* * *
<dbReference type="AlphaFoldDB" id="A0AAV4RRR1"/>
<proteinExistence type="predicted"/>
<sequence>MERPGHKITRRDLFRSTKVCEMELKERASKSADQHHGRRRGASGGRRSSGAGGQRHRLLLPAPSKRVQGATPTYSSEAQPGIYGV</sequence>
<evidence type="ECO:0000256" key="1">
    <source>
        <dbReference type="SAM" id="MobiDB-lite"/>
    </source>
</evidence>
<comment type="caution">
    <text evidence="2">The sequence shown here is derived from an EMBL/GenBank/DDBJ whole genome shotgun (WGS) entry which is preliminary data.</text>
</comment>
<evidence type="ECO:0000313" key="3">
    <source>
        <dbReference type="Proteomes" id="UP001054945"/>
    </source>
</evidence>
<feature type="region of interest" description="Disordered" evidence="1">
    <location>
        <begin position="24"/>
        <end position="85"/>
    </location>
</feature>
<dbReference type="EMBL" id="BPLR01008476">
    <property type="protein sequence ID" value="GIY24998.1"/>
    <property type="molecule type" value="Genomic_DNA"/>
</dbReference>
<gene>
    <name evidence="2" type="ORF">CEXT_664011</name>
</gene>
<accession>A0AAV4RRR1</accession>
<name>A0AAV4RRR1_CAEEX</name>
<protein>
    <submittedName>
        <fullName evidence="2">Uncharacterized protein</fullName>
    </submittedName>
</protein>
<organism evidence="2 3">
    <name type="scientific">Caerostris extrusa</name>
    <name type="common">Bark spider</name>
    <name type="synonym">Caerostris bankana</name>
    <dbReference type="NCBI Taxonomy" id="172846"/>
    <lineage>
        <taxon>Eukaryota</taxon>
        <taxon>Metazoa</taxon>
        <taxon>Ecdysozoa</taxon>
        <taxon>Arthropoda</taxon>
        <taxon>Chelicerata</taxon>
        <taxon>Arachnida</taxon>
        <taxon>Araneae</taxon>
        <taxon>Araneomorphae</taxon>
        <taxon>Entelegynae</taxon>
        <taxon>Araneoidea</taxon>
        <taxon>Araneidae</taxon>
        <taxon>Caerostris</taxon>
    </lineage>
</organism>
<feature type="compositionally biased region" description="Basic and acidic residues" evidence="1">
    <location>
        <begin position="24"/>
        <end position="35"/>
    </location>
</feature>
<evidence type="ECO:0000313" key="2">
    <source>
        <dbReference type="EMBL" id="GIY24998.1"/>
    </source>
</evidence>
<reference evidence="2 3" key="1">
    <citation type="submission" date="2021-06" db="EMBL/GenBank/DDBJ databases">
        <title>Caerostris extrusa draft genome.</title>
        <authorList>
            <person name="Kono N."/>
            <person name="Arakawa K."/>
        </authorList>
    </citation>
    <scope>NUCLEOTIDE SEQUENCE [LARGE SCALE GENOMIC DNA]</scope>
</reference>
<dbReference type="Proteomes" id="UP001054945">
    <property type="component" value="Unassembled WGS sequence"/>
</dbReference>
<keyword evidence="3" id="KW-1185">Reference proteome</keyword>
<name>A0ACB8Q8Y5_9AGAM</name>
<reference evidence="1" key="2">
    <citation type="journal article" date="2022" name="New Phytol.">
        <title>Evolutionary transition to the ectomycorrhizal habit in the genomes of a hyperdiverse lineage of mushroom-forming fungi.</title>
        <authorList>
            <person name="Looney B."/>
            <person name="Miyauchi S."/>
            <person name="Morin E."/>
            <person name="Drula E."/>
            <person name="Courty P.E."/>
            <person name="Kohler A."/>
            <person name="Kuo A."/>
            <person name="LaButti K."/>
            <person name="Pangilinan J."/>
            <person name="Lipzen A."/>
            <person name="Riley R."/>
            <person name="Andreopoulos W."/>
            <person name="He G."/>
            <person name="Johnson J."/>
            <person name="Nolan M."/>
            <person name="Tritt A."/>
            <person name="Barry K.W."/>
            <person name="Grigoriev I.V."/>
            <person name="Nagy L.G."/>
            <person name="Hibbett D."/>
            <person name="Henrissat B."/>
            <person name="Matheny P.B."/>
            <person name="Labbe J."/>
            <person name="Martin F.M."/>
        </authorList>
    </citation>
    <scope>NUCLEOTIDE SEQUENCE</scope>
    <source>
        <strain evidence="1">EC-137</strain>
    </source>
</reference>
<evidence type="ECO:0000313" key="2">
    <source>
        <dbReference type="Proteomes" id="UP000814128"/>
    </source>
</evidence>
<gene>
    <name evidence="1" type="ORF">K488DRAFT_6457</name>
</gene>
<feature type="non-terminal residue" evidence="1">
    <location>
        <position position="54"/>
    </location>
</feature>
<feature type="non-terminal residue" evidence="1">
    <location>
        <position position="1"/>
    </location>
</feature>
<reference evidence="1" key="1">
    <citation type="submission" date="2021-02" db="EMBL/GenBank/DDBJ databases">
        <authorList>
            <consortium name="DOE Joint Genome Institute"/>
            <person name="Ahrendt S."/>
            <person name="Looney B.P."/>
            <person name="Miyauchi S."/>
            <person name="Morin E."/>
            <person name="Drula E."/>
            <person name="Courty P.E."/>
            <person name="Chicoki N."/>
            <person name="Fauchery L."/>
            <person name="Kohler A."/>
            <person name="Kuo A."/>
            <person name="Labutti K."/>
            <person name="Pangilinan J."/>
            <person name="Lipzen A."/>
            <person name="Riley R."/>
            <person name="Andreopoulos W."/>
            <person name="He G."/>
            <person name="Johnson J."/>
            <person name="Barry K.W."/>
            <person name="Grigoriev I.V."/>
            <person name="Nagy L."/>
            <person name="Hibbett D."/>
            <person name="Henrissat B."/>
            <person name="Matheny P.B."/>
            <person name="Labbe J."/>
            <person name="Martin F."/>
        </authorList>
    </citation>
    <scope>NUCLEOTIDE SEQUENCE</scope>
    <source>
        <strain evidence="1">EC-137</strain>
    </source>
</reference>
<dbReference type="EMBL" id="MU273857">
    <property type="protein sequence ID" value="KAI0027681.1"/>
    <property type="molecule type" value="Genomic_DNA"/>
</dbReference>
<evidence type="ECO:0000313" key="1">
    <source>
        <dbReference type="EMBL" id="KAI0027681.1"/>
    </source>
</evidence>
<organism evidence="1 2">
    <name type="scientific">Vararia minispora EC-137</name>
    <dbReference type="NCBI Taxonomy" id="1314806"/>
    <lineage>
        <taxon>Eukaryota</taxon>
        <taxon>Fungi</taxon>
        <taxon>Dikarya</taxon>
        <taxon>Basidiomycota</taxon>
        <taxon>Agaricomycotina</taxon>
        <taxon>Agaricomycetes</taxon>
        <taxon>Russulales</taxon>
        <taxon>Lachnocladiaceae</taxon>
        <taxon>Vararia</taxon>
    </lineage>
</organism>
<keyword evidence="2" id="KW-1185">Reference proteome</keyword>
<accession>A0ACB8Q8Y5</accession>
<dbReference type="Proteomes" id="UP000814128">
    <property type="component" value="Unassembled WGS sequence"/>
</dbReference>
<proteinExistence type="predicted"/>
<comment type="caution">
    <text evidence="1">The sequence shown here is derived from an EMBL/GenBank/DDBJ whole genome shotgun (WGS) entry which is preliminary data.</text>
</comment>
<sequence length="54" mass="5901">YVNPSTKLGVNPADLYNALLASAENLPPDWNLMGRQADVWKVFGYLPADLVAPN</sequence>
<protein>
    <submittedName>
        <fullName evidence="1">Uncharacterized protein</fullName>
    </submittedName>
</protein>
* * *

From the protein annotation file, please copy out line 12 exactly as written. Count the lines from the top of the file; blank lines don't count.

<evidence type="ECO:0000313" key="3">